“We have concerns that this huge dam that Laos wants to build will affect the Mekong,” Mr. Borith told reporters after the meeting. “Mr. Scot said that [U.S. Secretary of State] John Kerry has also discussed this and has pushed Laos to host a summit in Laos by the end of the year.”

In June, Laos agreed to postpone construction of the dam until it consults with its neighbors.

Mr. Borith said Mr. Marciel also asked him about the status of a draft memorandum of understanding between Cambodia and Australia that would see refugees detained while trying to reach Australia resettled in Cambodia.

The deal has come under widespread rebuke from opposition lawmakers and rights groups in both Cambodia and Australia because it would send the refugees to one of the poorest and most corrupt countries in the world.

Mr. Borith said he told the U.S. diplomat that proposals were still being reviewed, but declined to say anything else about the pending deal, which both Cambodia and Australia have shrouded in secrecy.

“No discussion at all, he just want[ed] to know what the situation is,” he said.

Mr. Marciel, he added, also welcomed the recent political settlement that saw the opposition CNRP end its yearlong boycott of the National Assembly over 2013’s national elections, which the opposition accuses the CPP of rigging.

Mr. Marciel did not stop to speak with reporters after the meeting, and the U.S. Embassy did not immediately reply to a request for comment.

mengleng@cambodiadaily.com

© 2014, The Cambodia Daily.

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US Seeking Stronger Ties With Cambodia

Kong Sothanarith  | August 28, 2014 3:35 PM
Click on the link to get more news and video from original source: http://www.voanews.com/content/us-seeing-stronger-ties-with-cambodia/2431443.html

FILE - U.S. Principal Deputy Assistant Secretary of State for East Asian and Pacific Affairs Scot Marciel gestures during a press conference in Phnom Penh, Cambodia, Nov. 4, 2013.

FILE – U.S. Principal Deputy Assistant Secretary of State for East Asian and Pacific Affairs Scot Marciel gestures during a press conference in Phnom Penh, Cambodia, Nov. 4, 2013.

A senior U.S. diplomat says the country is looking to strengthen ties with Cambodia following an end to the nation’s yearlong political stalemate.ScotMarciel, the State Department’s leading diplomat for Southeast Asia, told VOA Khmer in an interview Wednesday that Washington wants to have a good relationship with the people of Cambodia.“We have an interest in a Cambodia that is successful, democratic, more prosperous, enjoying good health and good education,” said Marciel. “This is mostly up to the Cambodian people, but we want to be supportive because it’s in our interest for Cambodia to be successful.”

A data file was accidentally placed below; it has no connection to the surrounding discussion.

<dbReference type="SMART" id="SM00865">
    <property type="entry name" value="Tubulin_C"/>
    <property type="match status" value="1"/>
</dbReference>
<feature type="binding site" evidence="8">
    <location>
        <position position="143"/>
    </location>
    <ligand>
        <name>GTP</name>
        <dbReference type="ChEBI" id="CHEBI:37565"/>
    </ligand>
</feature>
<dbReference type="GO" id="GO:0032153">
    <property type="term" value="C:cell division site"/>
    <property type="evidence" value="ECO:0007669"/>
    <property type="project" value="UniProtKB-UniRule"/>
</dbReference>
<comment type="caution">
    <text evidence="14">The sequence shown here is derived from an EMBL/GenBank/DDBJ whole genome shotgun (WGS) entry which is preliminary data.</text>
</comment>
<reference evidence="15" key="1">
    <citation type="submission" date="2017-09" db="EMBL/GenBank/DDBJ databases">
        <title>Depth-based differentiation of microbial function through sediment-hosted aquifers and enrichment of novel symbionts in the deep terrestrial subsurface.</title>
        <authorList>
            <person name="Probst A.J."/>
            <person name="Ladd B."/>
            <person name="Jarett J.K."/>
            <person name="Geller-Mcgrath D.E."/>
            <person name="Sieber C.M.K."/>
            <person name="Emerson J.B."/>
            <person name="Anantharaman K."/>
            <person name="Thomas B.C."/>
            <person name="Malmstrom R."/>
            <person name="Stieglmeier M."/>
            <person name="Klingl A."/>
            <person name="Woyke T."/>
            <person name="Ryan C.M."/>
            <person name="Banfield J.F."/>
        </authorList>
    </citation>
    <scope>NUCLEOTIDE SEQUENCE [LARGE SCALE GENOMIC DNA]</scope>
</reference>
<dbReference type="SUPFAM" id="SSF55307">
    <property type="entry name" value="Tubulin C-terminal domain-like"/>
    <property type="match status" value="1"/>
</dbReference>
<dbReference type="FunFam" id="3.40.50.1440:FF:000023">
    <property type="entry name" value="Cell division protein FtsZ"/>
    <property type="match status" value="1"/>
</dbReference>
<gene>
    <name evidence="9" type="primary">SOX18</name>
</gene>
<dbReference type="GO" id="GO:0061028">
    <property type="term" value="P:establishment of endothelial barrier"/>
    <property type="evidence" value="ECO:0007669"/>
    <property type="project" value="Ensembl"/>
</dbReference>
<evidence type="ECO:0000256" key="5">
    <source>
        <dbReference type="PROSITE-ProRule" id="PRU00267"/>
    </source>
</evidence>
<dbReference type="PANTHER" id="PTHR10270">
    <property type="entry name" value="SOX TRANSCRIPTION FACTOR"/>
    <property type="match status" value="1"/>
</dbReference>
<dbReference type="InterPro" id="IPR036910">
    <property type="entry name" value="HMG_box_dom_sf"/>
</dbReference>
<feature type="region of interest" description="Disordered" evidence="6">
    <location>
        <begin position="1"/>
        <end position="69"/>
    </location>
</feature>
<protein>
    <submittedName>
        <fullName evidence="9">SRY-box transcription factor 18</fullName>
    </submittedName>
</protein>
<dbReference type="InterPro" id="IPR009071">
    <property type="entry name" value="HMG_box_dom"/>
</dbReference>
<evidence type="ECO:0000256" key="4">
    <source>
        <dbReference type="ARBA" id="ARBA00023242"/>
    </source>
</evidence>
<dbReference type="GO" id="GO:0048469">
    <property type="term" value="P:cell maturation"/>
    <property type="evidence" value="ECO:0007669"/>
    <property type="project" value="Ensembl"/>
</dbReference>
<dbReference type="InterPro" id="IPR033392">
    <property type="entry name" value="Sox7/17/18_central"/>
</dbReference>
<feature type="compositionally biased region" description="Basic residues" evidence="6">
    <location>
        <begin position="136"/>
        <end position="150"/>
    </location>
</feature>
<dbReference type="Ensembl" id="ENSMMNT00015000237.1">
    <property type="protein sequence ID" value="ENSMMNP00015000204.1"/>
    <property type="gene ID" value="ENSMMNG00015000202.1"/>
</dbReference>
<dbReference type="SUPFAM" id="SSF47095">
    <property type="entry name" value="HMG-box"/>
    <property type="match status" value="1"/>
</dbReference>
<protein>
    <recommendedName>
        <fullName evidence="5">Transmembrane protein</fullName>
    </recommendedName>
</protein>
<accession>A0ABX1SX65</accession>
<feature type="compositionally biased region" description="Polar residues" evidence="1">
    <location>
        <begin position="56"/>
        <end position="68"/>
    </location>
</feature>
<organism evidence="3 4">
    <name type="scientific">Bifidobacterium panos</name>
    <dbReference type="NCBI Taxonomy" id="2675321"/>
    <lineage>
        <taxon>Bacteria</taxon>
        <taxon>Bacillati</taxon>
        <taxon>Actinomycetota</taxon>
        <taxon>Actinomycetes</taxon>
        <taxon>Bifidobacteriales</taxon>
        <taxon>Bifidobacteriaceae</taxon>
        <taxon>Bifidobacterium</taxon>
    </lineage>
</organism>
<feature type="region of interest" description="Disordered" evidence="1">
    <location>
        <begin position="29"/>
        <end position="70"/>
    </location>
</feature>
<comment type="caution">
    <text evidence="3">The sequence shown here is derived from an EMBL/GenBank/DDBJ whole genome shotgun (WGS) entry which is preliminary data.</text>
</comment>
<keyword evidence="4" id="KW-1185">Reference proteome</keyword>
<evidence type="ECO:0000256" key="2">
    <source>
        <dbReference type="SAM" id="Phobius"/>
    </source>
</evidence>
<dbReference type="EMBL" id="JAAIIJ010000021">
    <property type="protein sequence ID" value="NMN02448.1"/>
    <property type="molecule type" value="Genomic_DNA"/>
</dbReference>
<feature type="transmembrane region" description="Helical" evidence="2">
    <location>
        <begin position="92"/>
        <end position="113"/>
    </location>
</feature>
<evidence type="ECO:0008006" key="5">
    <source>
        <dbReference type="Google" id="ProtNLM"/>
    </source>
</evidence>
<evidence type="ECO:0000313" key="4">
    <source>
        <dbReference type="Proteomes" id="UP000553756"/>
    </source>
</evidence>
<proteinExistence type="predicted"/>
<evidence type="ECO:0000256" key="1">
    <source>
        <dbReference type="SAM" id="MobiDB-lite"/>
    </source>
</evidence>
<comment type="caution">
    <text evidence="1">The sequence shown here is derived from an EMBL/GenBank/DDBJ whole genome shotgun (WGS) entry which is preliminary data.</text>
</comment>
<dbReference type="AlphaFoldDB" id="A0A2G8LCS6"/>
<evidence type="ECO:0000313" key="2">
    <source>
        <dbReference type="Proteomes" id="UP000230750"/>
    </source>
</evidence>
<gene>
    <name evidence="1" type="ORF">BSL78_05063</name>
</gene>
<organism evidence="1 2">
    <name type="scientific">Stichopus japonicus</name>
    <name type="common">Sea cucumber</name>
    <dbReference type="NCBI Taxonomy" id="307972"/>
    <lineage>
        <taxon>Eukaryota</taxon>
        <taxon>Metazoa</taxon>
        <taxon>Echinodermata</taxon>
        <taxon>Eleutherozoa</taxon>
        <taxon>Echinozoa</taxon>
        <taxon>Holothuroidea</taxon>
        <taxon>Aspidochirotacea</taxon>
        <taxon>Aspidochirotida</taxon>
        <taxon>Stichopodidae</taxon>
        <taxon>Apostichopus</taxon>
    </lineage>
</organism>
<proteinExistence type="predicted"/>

The U.S. has made a recent diplomatic push in Asia, where China’s influence continues to grow. But Marciel said Wednesday the U.S. is “not focused on what China is doing here.”

“We’re really focused on what we can do, how we can build a relationship with the people and the nation of Cambodia, a closer relationship,” he said.

Cambodia suffered a nearly yearlong political deadlock following 2013 elections that the opposition said were marred by fraud.

A political deal last month led to an end of the opposition boycott of the assembly and has opened space for negotiations on electoral and democratic reforms.

Marciel, who was on a three-day trip to the country as part of a visit to several ASEAN nations, met with Ouch Borith, secretary of state at the Ministry of Foreign Affairs.  No details were made available about their meeting. Still, Marciel said Wednesday that Cambodia’s moves toward reforms are encouraging.

“The people here have made clear that they would like to see some more reforms, some progress on some of the challenges that Cambodia faces, and we feel the same way,” he said. “We are hopeful that the government and the parliament, now that it is seated, can move ahead on some of the reforms that people here have called for. We think that would be a positive step.”

The U.S. would like to see continued reform over the National Election Committee, he said, as well as renewed efforts to battle corruption and improve governance, the judicial system and the country’s human rights record.

This report was produced in collaboration with the VOA Khmer service.

August 3, 2014

Cambodian Defense Delegation Visits Thailand Amid Tensions

 

Cambodian Defense Delegation Visits Thailand Amid Tensions